Difference between revisions of "2006 AMC 10B Problems/Problem 16"
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== Problem == | == Problem == | ||
− | Leap Day, February 29, 2004, | + | Leap Day, February 29, 2004, occurred on a Sunday. On what day of the week will Leap Day, February 29, 2020, occur? |
− | <math> \mathrm{(A) \ } Tuesday \qquad \mathrm{(B) \ } Wednesday \qquad \mathrm{(C) \ } Thursday \qquad \mathrm{(D) \ } Friday \qquad \mathrm{(E) \ } Saturday </math> | + | <math> \mathrm{(A) \ } \textrm{Tuesday} \qquad \mathrm{(B) \ } \textrm{Wednesday} \qquad \mathrm{(C) \ } \textrm{Thursday} \qquad \mathrm{(D) \ } \textrm{Friday} \qquad \mathrm{(E) \ } \textrm{Saturday} </math> |
== Solution == | == Solution == | ||
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<math> 16 \cdot 365 + 4 \cdot 1 = 5844 </math> | <math> 16 \cdot 365 + 4 \cdot 1 = 5844 </math> | ||
− | Since the days of the week repeat every <math>7</math> days and <math> 5844 \equiv -1 \bmod{7}</math>, the day of the week Leap Day 2020 occurs is the day of the week the day before Leap Day 2004 occurs which is <math>Saturday \Rightarrow E </math> | + | Since the days of the week repeat every <math>7</math> days and <math> 5844 \equiv -1 \bmod{7}</math>, the day of the week Leap Day 2020 occurs is the day of the week the day before Leap Day 2004 occurs, which is <math>\textrm{Saturday} \Rightarrow E </math>. |
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+ | == Solution 2 (Feasible Shortcuts) == | ||
+ | |||
+ | Since every non-leap year there is one day extra after the <math>52</math> weeks, we can deduce that if we were to travel forward <math>x</math> amount of non-leap years, then the answer would be "Sunday + <math>x</math>" days. | ||
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+ | However, we also have leap-years in our pool of years traveled forward, and for every leap-year that passes, we have two extra days after the 52 weeks. So we would travel "Sunday + <math>2x</math>" days. | ||
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+ | Mixing these two together, we get <math>4</math> leap years <math>(2008, 2012, 2016, 2020)</math>, and <math>12</math> "normal years". We thus get <math>12 + 2\cdot 4 = 20</math> "extra days" after Sunday. Since seven days are in a week, we can get <math>20\mod 7 = 6</math>, and six days after Sunday is <math>\textrm{Saturday} \Rightarrow E </math>. | ||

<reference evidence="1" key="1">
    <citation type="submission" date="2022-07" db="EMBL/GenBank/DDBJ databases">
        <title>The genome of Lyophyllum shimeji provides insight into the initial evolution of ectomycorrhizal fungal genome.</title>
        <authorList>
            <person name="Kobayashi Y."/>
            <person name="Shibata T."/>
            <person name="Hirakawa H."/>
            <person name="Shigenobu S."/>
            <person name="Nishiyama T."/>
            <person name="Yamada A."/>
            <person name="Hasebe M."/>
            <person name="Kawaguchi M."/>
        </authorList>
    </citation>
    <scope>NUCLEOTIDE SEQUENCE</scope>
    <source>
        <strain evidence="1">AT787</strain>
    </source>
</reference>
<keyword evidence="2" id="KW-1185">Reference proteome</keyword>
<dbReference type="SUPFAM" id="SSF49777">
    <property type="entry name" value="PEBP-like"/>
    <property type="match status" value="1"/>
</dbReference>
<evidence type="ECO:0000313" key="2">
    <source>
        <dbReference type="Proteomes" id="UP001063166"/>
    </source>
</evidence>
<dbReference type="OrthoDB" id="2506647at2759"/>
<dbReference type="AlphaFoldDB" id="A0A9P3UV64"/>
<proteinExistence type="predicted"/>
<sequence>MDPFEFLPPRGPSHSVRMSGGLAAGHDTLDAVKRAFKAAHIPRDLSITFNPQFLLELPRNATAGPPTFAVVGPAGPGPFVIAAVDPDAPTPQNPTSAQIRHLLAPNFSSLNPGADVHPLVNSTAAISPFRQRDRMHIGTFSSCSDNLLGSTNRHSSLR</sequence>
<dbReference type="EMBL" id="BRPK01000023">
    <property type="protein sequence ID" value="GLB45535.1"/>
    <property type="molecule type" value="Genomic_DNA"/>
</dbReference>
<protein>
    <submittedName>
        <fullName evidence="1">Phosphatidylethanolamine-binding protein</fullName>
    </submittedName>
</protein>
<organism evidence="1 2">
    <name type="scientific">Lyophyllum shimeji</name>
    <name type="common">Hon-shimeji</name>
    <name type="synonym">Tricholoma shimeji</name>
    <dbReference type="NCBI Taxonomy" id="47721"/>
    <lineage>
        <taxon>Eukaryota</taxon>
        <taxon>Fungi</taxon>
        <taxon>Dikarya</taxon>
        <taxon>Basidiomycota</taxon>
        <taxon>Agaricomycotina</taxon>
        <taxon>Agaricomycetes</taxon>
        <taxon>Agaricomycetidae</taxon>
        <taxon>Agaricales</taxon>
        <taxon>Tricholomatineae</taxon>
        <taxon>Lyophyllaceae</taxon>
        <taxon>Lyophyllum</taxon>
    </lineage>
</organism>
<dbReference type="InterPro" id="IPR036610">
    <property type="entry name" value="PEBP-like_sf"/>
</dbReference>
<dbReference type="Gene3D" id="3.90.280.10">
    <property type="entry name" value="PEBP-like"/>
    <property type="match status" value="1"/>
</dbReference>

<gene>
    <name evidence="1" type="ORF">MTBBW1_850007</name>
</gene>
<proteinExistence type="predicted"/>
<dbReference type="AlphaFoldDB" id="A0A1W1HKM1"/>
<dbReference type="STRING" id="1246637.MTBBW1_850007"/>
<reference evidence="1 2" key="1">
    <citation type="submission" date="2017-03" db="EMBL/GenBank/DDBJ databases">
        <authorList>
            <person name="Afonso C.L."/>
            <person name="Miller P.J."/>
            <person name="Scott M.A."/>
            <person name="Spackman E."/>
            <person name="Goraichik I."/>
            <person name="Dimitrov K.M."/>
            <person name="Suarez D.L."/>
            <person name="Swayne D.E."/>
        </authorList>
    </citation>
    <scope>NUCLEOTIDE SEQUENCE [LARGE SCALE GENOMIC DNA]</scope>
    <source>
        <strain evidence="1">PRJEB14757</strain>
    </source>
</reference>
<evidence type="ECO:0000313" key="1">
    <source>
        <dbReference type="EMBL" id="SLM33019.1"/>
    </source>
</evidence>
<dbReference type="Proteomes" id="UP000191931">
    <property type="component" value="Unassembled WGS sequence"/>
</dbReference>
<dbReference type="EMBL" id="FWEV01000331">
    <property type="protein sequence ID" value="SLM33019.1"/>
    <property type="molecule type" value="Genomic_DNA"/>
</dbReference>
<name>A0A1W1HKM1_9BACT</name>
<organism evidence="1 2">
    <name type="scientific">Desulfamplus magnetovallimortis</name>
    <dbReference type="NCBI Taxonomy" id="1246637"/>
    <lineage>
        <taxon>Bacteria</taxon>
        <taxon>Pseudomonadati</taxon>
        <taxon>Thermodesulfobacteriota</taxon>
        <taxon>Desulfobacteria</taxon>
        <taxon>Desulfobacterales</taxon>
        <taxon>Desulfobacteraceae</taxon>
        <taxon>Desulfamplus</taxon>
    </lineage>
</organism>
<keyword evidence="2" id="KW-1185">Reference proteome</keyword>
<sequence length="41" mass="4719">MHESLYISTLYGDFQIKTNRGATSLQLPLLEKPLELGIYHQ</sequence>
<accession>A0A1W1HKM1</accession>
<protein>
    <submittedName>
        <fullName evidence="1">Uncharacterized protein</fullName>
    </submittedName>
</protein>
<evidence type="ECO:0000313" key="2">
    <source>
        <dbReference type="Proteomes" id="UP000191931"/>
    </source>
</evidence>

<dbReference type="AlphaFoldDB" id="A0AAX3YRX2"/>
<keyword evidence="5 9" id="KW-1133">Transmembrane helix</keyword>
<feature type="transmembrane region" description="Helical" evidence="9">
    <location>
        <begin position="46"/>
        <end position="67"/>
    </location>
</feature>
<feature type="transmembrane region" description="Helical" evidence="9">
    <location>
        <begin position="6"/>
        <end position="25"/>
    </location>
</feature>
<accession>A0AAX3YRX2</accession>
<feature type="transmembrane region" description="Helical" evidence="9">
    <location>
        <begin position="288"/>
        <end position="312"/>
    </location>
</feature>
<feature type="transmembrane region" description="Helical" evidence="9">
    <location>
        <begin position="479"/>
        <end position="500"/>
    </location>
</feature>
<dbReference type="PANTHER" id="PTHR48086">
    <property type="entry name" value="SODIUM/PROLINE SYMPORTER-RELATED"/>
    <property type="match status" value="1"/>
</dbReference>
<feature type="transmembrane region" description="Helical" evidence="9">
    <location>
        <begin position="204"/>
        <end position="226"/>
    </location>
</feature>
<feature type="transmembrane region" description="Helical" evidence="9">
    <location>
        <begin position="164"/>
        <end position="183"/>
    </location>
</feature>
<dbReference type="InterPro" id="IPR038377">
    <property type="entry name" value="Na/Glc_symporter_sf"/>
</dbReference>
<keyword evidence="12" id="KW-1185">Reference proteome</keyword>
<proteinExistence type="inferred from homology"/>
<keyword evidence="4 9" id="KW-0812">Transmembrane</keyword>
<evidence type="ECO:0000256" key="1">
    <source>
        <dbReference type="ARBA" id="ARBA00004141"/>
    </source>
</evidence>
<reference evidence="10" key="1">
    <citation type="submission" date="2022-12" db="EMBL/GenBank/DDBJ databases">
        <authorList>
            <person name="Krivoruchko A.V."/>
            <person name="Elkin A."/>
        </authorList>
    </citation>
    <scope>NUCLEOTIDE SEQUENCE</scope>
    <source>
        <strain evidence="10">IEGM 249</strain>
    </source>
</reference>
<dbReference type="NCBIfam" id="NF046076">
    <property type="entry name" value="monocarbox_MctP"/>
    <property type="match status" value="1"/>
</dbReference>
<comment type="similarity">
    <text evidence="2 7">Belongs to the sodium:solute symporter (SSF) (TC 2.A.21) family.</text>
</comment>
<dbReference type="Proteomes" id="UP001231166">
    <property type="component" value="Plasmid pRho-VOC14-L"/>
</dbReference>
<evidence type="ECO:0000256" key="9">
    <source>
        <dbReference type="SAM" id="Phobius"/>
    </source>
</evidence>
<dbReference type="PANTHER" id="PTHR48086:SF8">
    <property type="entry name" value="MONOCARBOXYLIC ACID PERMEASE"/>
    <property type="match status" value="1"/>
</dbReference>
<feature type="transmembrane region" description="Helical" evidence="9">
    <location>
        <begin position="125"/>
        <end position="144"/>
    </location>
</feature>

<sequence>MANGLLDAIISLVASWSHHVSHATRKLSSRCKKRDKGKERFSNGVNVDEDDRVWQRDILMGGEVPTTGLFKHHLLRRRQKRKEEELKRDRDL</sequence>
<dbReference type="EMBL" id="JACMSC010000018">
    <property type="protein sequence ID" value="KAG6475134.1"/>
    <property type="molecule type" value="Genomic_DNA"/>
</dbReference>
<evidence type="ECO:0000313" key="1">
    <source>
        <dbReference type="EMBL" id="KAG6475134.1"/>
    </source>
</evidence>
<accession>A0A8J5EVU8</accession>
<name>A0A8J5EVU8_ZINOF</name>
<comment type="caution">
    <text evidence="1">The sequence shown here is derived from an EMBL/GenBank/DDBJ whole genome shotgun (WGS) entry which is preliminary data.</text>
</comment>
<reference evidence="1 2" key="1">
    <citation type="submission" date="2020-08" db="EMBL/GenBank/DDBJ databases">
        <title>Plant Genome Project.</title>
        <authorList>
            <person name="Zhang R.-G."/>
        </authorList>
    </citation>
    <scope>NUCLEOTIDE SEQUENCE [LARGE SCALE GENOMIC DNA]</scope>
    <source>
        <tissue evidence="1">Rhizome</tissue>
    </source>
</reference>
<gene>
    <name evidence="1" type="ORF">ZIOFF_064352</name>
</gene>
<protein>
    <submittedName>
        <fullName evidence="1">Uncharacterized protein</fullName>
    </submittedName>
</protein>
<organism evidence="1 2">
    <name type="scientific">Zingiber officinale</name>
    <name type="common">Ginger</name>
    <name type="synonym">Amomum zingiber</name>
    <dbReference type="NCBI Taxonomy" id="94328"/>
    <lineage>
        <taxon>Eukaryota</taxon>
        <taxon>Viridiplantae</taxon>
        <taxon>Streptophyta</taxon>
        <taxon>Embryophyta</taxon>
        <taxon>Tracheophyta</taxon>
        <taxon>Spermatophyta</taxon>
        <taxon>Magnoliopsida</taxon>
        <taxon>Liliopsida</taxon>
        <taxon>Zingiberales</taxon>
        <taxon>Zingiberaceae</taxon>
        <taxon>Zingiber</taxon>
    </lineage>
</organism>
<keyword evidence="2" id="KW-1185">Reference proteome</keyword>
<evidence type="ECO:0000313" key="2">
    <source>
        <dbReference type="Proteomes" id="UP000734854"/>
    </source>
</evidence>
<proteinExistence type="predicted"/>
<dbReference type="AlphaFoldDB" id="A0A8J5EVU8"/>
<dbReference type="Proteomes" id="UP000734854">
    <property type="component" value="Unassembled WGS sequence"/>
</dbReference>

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+ | *Note how we did not require any complex or time-consuming computation, and thus it will save crucial time, especially during a test like the AMC 10. | ||
+ | |||
== See Also == | == See Also == | ||
− | + | {{AMC10 box|year=2006|ab=B|num-b=15|num-a=17}} | |
+ | |||
+ | [[Category:Introductory Number Theory Problems]] | ||
+ | {{MAA Notice}} |
Latest revision as of 17:26, 22 January 2020
Problem
Leap Day, February 29, 2004, occurred on a Sunday. On what day of the week will Leap Day, February 29, 2020, occur?
Solution
There are days in a year, plus extra day if there is a Leap Day, which occurs on years that are multiples of 4 (with a few exceptions that don't affect this problem).
Therefore, the number of days between Leap Day 2004 and Leap Day 2020 is:
Since the days of the week repeat every days and , the day of the week Leap Day 2020 occurs is the day of the week the day before Leap Day 2004 occurs, which is .
Solution 2 (Feasible Shortcuts)
Since every non-leap year there is one day extra after the weeks, we can deduce that if we were to travel forward amount of non-leap years, then the answer would be "Sunday + " days.
However, we also have leap-years in our pool of years traveled forward, and for every leap-year that passes, we have two extra days after the 52 weeks. So we would travel "Sunday + " days.
Mixing these two together, we get leap years , and "normal years". We thus get "extra days" after Sunday. Since seven days are in a week, we can get , and six days after Sunday is .
- Note how we did not require any complex or time-consuming computation, and thus it will save crucial time, especially during a test like the AMC 10.
See Also
2006 AMC 10B (Problems • Answer Key • Resources) | ||
Preceded by Problem 15 |
Followed by Problem 17 | |
1 • 2 • 3 • 4 • 5 • 6 • 7 • 8 • 9 • 10 • 11 • 12 • 13 • 14 • 15 • 16 • 17 • 18 • 19 • 20 • 21 • 22 • 23 • 24 • 25 | ||
All AMC 10 Problems and Solutions |
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